Overall, remittances — considered an economic lifeline for many families in the region — still haven’t recovered to the levels before the 2008-2009 global economic crisis. Remittances reached a high of $64.9 billion in 2008 before plummeting by more than 10 percent the next year.

Remittances began to grow again in 2011 but have remained fairly flat since then. There was virtually no growth between 2012 and 2013

The strengthening of the economies of European nations and the ... Read More

Colombia Says It Has Begun Peace Talks With Rebels

| June 11th, 2014 | No Comments »
The New York Times


The government of Colombia announced on Tuesday that it had begun exploratory peace talks with a second rebel group, just days ahead of a hotly contested presidential election that could hinge on how voters perceive the efforts of President Juan Manuel Santos to end decades of guerrilla warfare.

Backers of Mr. Santos’s opponent, Óscar Iván Zuluaga, immediately criticized the announcement as a political maneuver.

Mr. Santos started negotiations with the country’s largest rebel group, the Revolutionary Armed Forces of Colombia, or FARC, in late 2012. Government negotiators have said they have reached agreements on several central issues with the FARC, including programs to alleviate rural poverty and ways for the group to take part in the political process. A final agreement, however, remains elusive.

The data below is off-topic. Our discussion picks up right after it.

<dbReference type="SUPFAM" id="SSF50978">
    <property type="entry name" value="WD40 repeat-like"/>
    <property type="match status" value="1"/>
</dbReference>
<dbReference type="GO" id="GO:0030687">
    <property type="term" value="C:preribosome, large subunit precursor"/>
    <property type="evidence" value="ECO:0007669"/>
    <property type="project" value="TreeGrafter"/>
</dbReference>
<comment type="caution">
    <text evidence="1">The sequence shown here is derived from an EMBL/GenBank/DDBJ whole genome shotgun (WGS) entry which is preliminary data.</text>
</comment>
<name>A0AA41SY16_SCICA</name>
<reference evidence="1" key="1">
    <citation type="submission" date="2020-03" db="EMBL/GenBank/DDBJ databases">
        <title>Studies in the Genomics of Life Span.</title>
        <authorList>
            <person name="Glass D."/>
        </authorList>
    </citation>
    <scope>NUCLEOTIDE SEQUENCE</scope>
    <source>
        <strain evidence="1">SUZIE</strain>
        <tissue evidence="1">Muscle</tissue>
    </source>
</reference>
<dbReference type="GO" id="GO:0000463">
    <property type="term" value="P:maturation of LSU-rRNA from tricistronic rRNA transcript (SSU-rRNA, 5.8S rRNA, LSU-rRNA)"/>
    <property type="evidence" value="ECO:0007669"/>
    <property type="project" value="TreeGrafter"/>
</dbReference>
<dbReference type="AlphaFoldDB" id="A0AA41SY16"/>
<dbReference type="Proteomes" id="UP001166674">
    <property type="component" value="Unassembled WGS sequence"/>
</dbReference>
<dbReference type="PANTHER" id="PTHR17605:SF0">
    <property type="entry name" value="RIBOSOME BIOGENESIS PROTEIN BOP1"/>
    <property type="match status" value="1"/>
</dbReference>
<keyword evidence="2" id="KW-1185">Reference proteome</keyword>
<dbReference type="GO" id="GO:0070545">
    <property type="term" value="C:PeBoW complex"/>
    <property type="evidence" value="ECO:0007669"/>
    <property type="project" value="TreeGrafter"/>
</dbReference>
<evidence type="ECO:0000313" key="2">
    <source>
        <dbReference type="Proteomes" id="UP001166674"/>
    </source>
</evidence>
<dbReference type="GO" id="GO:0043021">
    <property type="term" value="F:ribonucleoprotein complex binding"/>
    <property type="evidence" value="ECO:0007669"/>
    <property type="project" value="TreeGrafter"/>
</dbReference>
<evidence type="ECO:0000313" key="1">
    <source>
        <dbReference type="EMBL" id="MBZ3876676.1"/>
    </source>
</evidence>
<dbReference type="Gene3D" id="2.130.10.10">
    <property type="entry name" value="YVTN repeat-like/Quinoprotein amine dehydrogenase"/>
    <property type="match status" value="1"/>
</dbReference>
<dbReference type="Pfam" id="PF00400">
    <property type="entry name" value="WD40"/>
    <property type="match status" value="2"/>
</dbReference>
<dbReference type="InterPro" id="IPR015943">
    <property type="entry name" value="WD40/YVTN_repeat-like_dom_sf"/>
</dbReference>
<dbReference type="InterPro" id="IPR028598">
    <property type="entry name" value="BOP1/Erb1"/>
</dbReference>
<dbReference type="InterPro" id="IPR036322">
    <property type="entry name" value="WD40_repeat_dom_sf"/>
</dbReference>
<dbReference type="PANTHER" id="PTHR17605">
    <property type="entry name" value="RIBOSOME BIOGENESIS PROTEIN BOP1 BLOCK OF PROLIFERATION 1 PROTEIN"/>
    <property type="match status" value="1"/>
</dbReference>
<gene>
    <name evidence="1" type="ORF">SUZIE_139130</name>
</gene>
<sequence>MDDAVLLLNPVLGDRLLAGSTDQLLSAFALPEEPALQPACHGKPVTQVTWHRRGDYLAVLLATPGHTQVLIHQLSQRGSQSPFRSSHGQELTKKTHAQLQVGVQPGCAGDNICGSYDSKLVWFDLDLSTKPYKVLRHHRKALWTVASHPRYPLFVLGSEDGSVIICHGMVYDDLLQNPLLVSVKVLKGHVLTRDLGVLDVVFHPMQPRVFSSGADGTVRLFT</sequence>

The newly announced talks are with a different and much smaller group, the National Liberation ... Read More

Colombia’s Security Export

| June 9th, 2014 | No Comments »

Mexican, Brazilian and even Chilean students pull up seats in Mr. Carlos Ardila Castro’s classroom in the Escuela Superior de Guerra in Bogotá, Colombia. Lesson for the day? How to stop arms trafficking.

At 46 years old and with 23 years of military and intelligence experience under his belt as an officer in Colombia’s military, Mr. Ardila Castro is now a consultant for the United Nations. Colombia is known for exporting coffee and bananas. But Ardila Castro is a provider of Colombia’s new export to the world: war and security know-how.

“There are a substantial number of people who worked in the (Colombian) armed forces, the police … that got a ‘second life’ when they retired,” said Jorge Restrepo, Director of CERAC, a security and conflict think tank.

Colombian military and police officers are in high demand, according to Restrepo, because Colombians have faced decades of internal conflict. They’re seasoned. And they’ve got U.S. ... Read More

Colombia’s Peace Talks Backfire on Santos

| June 9th, 2014 | No Comments »
Article originally appeared in the Wall Street Journal